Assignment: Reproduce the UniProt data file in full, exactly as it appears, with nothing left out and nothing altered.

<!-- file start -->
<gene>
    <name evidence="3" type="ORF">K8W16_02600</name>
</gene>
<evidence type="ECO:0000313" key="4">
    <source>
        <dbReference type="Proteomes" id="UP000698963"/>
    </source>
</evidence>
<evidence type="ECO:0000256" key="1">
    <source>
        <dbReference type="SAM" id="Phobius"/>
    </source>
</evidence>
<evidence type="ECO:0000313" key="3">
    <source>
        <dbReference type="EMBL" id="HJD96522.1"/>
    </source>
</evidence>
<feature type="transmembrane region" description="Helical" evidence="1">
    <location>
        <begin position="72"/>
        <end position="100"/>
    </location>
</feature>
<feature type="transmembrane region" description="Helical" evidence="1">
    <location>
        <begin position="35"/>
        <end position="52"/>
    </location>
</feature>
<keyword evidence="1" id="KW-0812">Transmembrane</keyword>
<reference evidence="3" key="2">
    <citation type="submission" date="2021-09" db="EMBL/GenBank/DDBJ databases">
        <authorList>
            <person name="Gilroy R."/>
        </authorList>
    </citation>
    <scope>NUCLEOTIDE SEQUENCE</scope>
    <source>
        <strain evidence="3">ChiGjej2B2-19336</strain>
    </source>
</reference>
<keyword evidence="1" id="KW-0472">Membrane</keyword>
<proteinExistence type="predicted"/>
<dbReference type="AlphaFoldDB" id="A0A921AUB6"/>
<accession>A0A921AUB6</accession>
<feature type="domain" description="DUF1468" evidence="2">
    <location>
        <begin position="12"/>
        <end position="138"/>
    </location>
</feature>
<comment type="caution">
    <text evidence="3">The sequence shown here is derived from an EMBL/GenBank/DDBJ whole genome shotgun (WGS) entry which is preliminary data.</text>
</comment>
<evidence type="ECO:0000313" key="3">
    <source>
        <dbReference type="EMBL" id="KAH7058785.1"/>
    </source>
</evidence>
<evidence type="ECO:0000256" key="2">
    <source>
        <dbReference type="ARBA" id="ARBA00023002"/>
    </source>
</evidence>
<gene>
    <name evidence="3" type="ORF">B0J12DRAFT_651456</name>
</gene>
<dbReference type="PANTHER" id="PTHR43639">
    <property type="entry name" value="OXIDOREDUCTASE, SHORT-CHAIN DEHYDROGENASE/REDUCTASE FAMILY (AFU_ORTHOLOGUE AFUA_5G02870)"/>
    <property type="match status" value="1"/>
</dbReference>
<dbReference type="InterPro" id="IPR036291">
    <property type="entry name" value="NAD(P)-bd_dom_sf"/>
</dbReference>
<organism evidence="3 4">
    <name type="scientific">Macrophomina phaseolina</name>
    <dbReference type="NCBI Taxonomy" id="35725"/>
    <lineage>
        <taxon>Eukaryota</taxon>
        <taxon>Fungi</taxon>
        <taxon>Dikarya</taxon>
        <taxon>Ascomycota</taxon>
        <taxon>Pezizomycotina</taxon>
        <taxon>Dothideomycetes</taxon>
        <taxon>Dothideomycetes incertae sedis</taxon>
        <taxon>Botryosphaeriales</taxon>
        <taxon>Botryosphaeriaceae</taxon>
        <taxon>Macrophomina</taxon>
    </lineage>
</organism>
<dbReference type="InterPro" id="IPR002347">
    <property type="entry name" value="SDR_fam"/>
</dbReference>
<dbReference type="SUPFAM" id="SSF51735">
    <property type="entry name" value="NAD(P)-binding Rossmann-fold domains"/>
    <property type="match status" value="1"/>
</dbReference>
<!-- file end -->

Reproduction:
<gene>
    <name evidence="3" type="ORF">K8W16_02600</name>
</gene>
<evidence type="ECO:0000313" key="4">
    <source>
        <dbReference type="Proteomes" id="UP000698963"/>
    </source>
</evidence>
<evidence type="ECO:0000256" key="1">
    <source>
        <dbReference type="SAM" id="Phobius"/>
    </source>
</evidence>
<evidence type="ECO:0000313" key="3">
    <source>
        <dbReference type="EMBL" id="HJD96522.1"/>
    </source>
</evidence>
<feature type="transmembrane region" description="Helical" evidence="1">
    <location>
        <begin position="72"/>
        <end position="100"/>
    </location>
</feature>
<feature type="transmembrane region" description="Helical" evidence="1">
    <location>
        <begin position="35"/>
        <end position="52"/>
    </location>
</feature>
<keyword evidence="1" id="KW-0812">Transmembrane</keyword>
<reference evidence="3" key="2">
    <citation type="submission" date="2021-09" db="EMBL/GenBank/DDBJ databases">
        <authorList>
            <person name="Gilroy R."/>
        </authorList>
    </citation>
    <scope>NUCLEOTIDE SEQUENCE</scope>
    <source>
        <strain evidence="3">ChiGjej2B2-19336</strain>
    </source>
</reference>
<keyword evidence="1" id="KW-0472">Membrane</keyword>
<proteinExistence type="predicted"/>
<dbReference type="AlphaFoldDB" id="A0A921AUB6"/>
<accession>A0A921AUB6</accession>
<feature type="domain" description="DUF1468" evidence="2">
    <location>
        <begin position="12"/>
        <end position="138"/>
    </location>
</feature>
<comment type="caution">
    <text evidence="3">The sequence shown here is derived from an EMBL/GenBank/DDBJ whole genome shotgun (WGS) entry which is preliminary data.</text>
</comment>
<evidence type="ECO:0000313" key="3">
    <source>
        <dbReference type="EMBL" id="KAH7058785.1"/>
    </source>
</evidence>
<evidence type="ECO:0000256" key="2">
    <source>
        <dbReference type="ARBA" id="ARBA00023002"/>
    </source>
</evidence>
<gene>
    <name evidence="3" type="ORF">B0J12DRAFT_651456</name>
</gene>
<dbReference type="PANTHER" id="PTHR43639">
    <property type="entry name" value="OXIDOREDUCTASE, SHORT-CHAIN DEHYDROGENASE/REDUCTASE FAMILY (AFU_ORTHOLOGUE AFUA_5G02870)"/>
    <property type="match status" value="1"/>
</dbReference>
<dbReference type="InterPro" id="IPR036291">
    <property type="entry name" value="NAD(P)-bd_dom_sf"/>
</dbReference>
<organism evidence="3 4">
    <name type="scientific">Macrophomina phaseolina</name>
    <dbReference type="NCBI Taxonomy" id="35725"/>
    <lineage>
        <taxon>Eukaryota</taxon>
        <taxon>Fungi</taxon>
        <taxon>Dikarya</taxon>
        <taxon>Ascomycota</taxon>
        <taxon>Pezizomycotina</taxon>
        <taxon>Dothideomycetes</taxon>
        <taxon>Dothideomycetes incertae sedis</taxon>
        <taxon>Botryosphaeriales</taxon>
        <taxon>Botryosphaeriaceae</taxon>
        <taxon>Macrophomina</taxon>
    </lineage>
</organism>
<dbReference type="InterPro" id="IPR002347">
    <property type="entry name" value="SDR_fam"/>
</dbReference>
<dbReference type="SUPFAM" id="SSF51735">
    <property type="entry name" value="NAD(P)-binding Rossmann-fold domains"/>
    <property type="match status" value="1"/>
</dbReference>